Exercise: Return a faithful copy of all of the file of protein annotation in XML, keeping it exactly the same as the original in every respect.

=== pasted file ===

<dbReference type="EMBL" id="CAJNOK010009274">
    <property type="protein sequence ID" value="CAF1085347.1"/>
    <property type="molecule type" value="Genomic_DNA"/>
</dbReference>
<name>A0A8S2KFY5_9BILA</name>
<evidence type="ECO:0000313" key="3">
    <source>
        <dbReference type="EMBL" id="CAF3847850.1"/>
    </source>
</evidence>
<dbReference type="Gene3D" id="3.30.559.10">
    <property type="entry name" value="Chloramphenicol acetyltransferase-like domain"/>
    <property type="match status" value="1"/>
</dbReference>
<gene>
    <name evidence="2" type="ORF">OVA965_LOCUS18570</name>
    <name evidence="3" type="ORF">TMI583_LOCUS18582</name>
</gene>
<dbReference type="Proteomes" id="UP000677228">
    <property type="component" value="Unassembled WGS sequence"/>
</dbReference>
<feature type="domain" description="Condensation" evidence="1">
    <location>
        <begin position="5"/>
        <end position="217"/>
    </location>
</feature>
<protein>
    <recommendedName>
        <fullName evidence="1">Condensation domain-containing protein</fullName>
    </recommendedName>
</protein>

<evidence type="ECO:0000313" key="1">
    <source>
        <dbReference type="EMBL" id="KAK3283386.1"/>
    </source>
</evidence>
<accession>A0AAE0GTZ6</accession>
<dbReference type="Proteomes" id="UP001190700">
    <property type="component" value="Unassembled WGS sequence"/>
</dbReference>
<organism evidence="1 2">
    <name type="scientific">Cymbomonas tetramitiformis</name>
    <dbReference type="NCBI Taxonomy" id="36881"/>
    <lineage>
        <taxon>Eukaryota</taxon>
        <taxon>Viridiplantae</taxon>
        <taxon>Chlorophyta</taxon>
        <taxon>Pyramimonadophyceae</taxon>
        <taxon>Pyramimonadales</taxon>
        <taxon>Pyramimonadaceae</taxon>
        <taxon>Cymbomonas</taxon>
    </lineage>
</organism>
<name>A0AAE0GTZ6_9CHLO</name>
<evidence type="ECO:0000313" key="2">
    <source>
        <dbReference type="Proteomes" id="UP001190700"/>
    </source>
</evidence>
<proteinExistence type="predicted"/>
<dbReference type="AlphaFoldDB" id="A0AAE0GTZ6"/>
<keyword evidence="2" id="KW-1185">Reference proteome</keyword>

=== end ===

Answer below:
<dbReference type="EMBL" id="CAJNOK010009274">
    <property type="protein sequence ID" value="CAF1085347.1"/>
    <property type="molecule type" value="Genomic_DNA"/>
</dbReference>
<name>A0A8S2KFY5_9BILA</name>
<evidence type="ECO:0000313" key="3">
    <source>
        <dbReference type="EMBL" id="CAF3847850.1"/>
    </source>
</evidence>
<dbReference type="Gene3D" id="3.30.559.10">
    <property type="entry name" value="Chloramphenicol acetyltransferase-like domain"/>
    <property type="match status" value="1"/>
</dbReference>
<gene>
    <name evidence="2" type="ORF">OVA965_LOCUS18570</name>
    <name evidence="3" type="ORF">TMI583_LOCUS18582</name>
</gene>
<dbReference type="Proteomes" id="UP000677228">
    <property type="component" value="Unassembled WGS sequence"/>
</dbReference>
<feature type="domain" description="Condensation" evidence="1">
    <location>
        <begin position="5"/>
        <end position="217"/>
    </location>
</feature>
<protein>
    <recommendedName>
        <fullName evidence="1">Condensation domain-containing protein</fullName>
    </recommendedName>
</protein>

<evidence type="ECO:0000313" key="1">
    <source>
        <dbReference type="EMBL" id="KAK3283386.1"/>
    </source>
</evidence>
<accession>A0AAE0GTZ6</accession>
<dbReference type="Proteomes" id="UP001190700">
    <property type="component" value="Unassembled WGS sequence"/>
</dbReference>
<organism evidence="1 2">
    <name type="scientific">Cymbomonas tetramitiformis</name>
    <dbReference type="NCBI Taxonomy" id="36881"/>
    <lineage>
        <taxon>Eukaryota</taxon>
        <taxon>Viridiplantae</taxon>
        <taxon>Chlorophyta</taxon>
        <taxon>Pyramimonadophyceae</taxon>
        <taxon>Pyramimonadales</taxon>
        <taxon>Pyramimonadaceae</taxon>
        <taxon>Cymbomonas</taxon>
    </lineage>
</organism>
<name>A0AAE0GTZ6_9CHLO</name>
<evidence type="ECO:0000313" key="2">
    <source>
        <dbReference type="Proteomes" id="UP001190700"/>
    </source>
</evidence>
<proteinExistence type="predicted"/>
<dbReference type="AlphaFoldDB" id="A0AAE0GTZ6"/>
<keyword evidence="2" id="KW-1185">Reference proteome</keyword>